Sunday, February 27, 2011

Knob Mission

I don't know what it is that makes people paint wall paint over switches and other fixtures. It's a fairly easy process to take off existing hardware or, if that's too much to ask for whatever reason, to tape it off. The end result of your paint job is so much cleaner and nicer if you don't end up with gobs of paint covering your light switch or grate or door knob.

Originally all of the old door knobs in the Ugly Duckling were a shiny golden brass. Ugh, brass ... so not my thing but I do love the old knobs and their lovely detail. Unfortunately past generations of owners and tenants had painted them over so they were quite messy to look at, not to mention the detail that was lost. Replacement costs for any one of these door sets start around $90 and go up depending how fancy you like it. So for us and considering the sheer number of door knobs it was spray paint to the rescue!

Before: Lovely door knob in all its painted-over glory [it's the knob of the guest bedroom closet, in case you're curious]

Step 1: Remove as much old paint as possible. If you're concerned about lead paint [and it's an old house and it's good to be concerned], simply rub the handle with a bit of paint de-glosser. This will remove some of the paint, even out bigger globs and drops and prep the surface for its new coat. Tape off the door knob and escutcheon to make sure you won't get primer and paint on your door and/or surrounding wall. I cut a rectangle slightly larger than the door knob into a sheet of newspaper and taped around the edges. Prime it with black automobile primer for a long(er) lasting finish.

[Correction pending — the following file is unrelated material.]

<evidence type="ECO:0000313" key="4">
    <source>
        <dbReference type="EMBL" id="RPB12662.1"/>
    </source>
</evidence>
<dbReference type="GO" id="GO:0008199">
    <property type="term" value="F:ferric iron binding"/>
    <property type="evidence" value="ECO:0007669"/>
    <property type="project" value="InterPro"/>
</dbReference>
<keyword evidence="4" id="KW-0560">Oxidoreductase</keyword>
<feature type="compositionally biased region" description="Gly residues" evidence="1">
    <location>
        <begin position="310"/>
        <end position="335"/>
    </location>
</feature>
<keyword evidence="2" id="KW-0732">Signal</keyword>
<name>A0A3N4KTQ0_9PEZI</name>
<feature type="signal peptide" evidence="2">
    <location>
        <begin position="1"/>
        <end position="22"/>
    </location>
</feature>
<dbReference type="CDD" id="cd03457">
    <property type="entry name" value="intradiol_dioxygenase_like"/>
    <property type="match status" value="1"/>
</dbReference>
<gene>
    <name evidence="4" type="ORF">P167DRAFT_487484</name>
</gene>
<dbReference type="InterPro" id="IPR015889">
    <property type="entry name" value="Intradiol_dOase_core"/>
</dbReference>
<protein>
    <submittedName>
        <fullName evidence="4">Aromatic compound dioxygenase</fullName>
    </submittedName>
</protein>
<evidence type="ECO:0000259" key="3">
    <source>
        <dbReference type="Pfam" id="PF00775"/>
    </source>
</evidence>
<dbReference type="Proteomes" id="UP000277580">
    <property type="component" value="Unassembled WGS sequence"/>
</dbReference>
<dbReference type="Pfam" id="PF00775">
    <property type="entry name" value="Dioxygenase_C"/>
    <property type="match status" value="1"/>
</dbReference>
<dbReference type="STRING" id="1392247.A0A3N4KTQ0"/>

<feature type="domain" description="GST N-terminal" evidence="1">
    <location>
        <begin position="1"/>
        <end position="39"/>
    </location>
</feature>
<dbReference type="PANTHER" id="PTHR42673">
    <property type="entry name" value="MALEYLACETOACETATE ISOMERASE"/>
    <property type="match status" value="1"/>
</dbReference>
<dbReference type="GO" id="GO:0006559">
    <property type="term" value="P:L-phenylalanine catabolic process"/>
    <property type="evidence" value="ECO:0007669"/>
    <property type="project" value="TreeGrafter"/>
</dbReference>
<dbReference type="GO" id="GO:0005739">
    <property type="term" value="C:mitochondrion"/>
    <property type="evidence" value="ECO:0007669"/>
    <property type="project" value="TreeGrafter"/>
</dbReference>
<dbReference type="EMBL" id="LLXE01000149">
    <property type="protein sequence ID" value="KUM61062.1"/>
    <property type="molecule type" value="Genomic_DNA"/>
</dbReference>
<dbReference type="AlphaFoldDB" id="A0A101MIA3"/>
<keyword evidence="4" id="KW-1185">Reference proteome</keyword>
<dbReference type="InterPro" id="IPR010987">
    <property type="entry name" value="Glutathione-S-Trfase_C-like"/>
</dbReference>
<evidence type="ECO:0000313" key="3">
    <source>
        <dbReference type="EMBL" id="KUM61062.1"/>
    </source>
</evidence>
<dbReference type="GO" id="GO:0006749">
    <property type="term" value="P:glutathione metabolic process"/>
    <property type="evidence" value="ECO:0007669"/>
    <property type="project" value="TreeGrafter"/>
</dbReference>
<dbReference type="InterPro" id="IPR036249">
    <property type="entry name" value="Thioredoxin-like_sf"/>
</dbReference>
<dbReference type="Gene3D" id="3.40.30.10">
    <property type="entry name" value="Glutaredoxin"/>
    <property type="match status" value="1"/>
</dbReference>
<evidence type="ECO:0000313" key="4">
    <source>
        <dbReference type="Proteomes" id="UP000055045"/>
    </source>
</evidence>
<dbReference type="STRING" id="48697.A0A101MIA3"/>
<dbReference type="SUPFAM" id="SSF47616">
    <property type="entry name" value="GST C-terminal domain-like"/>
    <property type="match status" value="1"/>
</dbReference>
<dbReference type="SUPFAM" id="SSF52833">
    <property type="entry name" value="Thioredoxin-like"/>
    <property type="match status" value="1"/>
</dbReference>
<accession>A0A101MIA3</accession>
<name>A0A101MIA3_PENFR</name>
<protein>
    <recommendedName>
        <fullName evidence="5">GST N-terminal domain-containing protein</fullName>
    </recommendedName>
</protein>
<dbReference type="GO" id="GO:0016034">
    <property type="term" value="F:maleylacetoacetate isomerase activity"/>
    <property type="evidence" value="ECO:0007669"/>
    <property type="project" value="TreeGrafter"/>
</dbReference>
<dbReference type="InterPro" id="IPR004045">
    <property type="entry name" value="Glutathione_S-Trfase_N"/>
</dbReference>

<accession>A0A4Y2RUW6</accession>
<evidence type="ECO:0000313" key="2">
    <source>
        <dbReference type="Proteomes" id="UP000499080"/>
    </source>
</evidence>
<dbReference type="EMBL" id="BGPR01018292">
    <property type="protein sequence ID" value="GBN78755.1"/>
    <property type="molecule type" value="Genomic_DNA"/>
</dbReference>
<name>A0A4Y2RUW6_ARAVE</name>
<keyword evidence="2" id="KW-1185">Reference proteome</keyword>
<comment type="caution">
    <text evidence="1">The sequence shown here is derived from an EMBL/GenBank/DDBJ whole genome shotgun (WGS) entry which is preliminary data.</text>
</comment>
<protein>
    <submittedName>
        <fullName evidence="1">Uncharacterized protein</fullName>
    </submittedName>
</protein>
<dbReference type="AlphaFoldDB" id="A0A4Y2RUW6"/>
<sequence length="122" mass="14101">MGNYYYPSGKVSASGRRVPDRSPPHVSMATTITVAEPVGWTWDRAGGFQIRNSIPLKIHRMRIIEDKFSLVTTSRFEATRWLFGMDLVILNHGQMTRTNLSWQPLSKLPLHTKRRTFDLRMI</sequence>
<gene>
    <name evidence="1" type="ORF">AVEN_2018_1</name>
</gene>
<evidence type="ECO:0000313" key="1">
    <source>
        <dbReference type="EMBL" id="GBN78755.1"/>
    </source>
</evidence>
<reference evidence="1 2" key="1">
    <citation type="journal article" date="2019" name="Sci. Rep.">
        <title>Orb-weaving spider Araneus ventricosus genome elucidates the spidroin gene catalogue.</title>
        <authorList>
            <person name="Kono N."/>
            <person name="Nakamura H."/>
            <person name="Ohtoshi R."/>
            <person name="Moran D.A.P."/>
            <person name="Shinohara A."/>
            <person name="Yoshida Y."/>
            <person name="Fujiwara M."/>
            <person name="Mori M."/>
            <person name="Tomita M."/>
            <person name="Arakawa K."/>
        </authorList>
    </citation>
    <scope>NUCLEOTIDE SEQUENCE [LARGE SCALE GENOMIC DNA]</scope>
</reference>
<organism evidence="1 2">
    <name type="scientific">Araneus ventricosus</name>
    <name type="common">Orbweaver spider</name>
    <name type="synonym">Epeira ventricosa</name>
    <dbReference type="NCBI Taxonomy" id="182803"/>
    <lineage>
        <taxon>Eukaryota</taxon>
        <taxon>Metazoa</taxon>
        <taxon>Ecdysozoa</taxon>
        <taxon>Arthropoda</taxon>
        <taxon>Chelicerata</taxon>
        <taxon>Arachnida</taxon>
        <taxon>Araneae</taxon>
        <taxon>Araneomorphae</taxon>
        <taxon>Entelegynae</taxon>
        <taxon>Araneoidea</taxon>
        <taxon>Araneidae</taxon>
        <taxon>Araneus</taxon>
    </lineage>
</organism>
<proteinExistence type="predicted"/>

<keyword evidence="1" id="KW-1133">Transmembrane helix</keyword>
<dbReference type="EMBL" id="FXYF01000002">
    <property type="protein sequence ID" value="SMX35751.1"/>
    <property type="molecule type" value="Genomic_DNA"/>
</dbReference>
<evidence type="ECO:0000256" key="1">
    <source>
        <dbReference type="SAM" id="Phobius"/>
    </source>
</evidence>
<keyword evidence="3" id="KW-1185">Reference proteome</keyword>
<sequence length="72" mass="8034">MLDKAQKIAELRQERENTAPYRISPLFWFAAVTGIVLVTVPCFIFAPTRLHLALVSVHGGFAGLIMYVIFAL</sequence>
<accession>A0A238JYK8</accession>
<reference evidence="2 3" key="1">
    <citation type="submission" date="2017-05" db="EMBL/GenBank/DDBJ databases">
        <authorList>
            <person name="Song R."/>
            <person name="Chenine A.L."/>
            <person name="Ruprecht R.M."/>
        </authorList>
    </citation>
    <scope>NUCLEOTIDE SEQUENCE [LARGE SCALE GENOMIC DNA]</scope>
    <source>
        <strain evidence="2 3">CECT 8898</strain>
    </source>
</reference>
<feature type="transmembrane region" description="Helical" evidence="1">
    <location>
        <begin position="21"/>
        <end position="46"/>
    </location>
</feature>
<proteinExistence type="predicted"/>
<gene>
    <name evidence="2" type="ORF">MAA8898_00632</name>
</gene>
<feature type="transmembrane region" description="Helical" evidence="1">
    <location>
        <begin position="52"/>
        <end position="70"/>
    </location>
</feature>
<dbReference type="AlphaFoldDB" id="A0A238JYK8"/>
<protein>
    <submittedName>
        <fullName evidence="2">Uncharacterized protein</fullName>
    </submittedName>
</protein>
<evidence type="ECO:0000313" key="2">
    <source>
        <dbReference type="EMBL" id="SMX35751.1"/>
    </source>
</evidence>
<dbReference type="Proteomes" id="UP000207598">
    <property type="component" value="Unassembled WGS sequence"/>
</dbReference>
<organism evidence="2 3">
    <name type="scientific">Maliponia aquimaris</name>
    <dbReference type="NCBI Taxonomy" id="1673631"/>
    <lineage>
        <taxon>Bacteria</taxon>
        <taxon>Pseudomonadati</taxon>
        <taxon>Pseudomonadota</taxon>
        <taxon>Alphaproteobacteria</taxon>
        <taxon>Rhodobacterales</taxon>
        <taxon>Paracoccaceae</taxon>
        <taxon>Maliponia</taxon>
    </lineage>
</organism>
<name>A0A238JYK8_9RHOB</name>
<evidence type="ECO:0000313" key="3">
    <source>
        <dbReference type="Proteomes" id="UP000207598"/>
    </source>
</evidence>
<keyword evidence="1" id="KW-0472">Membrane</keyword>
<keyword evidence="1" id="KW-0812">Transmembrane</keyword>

Step 2: When the primer is dry the door knob if ready for its second coat. I picked up a can of Oil Rubbed Bronze spray paint [same company as the primer] since I love the deep color and it's all the rage, coincidentally. Spray paint the knob in light even coats.

Step 3: Remove tape and paper and admire your handiwork! Ohhh, pretty! Rinse and repeat. Find other areas to spray paint :o)


  1. Wow, that's a stark difference from the gross old chipped paint before!

    How does the door handle feel? I mean, I would think it's supposed to have a nice smooth feel to it, did the spray paint make it slick?

  2. Hey!
    It's sweet, and super sweet when you think about the price tag, isn't it?
    It actually doesn't feel slick (or sticky) - maybe it's because the automobile primer when left unsanded is slightly coarse and the satin finish of the ORB spray paint smoothens it out just enough for a good grip.